Clubs look forward as young stars light up Hyundai A-League

Contrary to appearances, the Hyundai A-League future looks bright for Central Coast Mariners, Brisbane Roar and Western Sydney Wanderers.

Although the league’s bottom three are not in the hunt for silverware this season, these proud clubs are hoping they are sowing the seeds of something special.

Setting firm foundations for the future, the Roar, Mariners and Wanderers have been focussing their attention of blooding plenty of new talent this season. 

And given the quality of youngsters to emerge during the campaign, these three ex-Premiership winners are set to rise on the shoulders of the players they have nurtured.

With Wellington Phoenix also producing some of the best young stars we have seen in 2018/19, the spotlight will be on the kids this weekend, as the New Zealand side travel to Gosford and Roar play host to the Wanderers.

Take a look at the pick of the bunch from the four clubs involved in Round 21, and how they've been integrated into Hyundai A-League football. 

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Ipswich goal-machine forecasts a sunny future for Brisbane Roar

It has not been a happy season for three-time Champions Brisbane Roar.

But the recent emergence of Dylan Wenzel-Halls has gone some way to cheering supporters across the Queensland capital.

The 21-year-old striker had to wait patiently behind Adam Taggart for his chance to translate his prolific National Premier Leagues QLD form to the top flight.

Wenzel-Halls once scored seven goals in a single match for Western Pride, and while such feats are probably out of reach in the Hyundai A-League, the youngster has established an impressive record.

With three goals and two assists, including a spectacular last-minute match-winner against Sydney FC in early February, the forward has contributed to a goal every 95.2 minutes he has been on the pitch – a ratio that supersedes that of Golden Boot favourites Adam Le Fondre and Roy Krishna.

Dane Ingham, Izaack Powell and Joe Caletti have also impressed despite Brisbane’s malaise.

Powell famously became the club’s youngest-ever player in that grand shock over Sydney FC, while Ingham’s pace and Caletti’s intelligence suggest they will be around for years to come.

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How Russell kept a Caltex Socceroo on the bench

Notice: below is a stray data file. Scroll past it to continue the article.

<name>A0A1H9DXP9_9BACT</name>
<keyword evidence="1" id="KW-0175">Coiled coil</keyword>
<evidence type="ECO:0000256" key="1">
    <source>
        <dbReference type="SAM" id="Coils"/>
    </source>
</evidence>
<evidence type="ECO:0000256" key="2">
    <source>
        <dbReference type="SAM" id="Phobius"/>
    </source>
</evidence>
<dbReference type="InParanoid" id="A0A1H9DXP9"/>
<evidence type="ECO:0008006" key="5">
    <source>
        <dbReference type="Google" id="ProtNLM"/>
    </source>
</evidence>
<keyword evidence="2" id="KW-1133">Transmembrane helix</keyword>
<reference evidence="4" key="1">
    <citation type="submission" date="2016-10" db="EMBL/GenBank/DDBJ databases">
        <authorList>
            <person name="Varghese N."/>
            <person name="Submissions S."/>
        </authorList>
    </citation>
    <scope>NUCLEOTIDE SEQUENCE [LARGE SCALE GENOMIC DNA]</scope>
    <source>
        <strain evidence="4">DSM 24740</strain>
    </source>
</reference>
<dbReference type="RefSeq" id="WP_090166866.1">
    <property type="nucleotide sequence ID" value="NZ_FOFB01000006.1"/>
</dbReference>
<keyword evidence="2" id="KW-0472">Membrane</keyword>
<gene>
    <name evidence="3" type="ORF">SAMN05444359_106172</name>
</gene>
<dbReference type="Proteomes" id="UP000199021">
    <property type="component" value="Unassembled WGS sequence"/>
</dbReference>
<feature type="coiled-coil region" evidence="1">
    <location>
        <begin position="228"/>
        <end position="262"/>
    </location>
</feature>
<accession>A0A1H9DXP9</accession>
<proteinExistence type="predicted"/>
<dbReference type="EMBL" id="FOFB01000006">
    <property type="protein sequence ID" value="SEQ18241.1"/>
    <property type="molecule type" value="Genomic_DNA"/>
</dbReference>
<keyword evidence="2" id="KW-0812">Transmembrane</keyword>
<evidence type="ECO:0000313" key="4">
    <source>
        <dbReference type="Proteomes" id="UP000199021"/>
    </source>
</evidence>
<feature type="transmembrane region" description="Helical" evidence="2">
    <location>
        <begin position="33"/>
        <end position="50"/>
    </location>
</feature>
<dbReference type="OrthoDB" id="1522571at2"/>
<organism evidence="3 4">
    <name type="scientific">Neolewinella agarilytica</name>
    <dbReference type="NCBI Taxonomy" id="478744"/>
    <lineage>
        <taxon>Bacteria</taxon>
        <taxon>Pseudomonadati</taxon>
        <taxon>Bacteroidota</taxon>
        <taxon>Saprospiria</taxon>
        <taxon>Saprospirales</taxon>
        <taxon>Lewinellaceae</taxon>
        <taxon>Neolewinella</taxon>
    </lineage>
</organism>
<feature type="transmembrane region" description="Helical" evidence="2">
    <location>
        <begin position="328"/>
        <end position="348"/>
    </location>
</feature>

Wenzel-Halls could well be pitted against one of the season’s other strongest youth arrivals – Western Sydney Wanderers' Tate Russell - in Friday night's encounter.

Russell, 19, immediately proved his mettle for the Wanderers in a baptism of fire against Melbourne Victory in Round 11.

And since then, the fullback has carried himself admirably in a frequently rotated defence and amid the mental burden of a series of painful collapses.

He has started all but one of the 10 fixtures he has been involved in, keeping Caltex Socceroo Josh Risdon out of the team when he returned from the AFC Asian Cup.

Opta Widget: Russell

It has been some show of faith from Markus Babbel, who has afforded the same to the likes of striker Abraham Majok, defenders Tass Mourdoukoutas and Mathieu Cordier, midfielder Marc Tokich and goalkeeper Nicholas Suman.

All six players went through the Wanderers academy, as did midfielder Keanu Baccus, who this season has played and performed like an established veteran.

If it were not for his two suspensions, the 20-year-old Baccus would likely have started every match for the Red and Black this season, a feat the considerably more experienced Tarek Elrich is the only Wanderers player to manage.

Tate Russell and Scott Galloway

Run of the Millar

The imminent departure of Matthew Millar to rivals Newcastle Jets must be keeping Central Coast Mariners fans up at night.

Unearthed from the National Premier Leagues Victoria, the former South Melbourne man has been a revelation for the struggling Gosford club.

Millar has produced seven assists, almost double the tally of Melbourne Victory superstar Keisuke Honda (4), and more than the likes of Milos Ninkovic, Neil Kilkenny and Craig Goodwin.

Alongside the flying right-sided Millar, 20-year-old Aiden O’Neill has also performed exceptionally in trying circumstances, with the on-loan Burnley midfielder the heartbeat of Mike Mulvey’s midfield.

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Cacace spectacular in Rudan’s revolution

Mark Rudan promised to give emerging New Zealand talent a chance when taking the reins at Wellington Phoenix and he has been true to his word.

And despite the Kiwis employing the second-fewest U-24 players in the competition, a select few youth stars have been the backbone of Phoenix’s resurgence.

Sarpreet Singh has earned massive plaudits. The 20-year-old attacker has mustered a chance every 48 minutes, an incredible record for a youngster who has at times run rings around more senior colleagues.

Alex Rufer, 22, has been the rock of Rudan’s midfield in a breakout year, but it has been 18-year-old Liberato Cacace who has impressed the most.

The left-back has galloped up and down the flank like a Kiwi Roberto Carlos, and will surely be in Team of the Year discussions come the close of the campaign.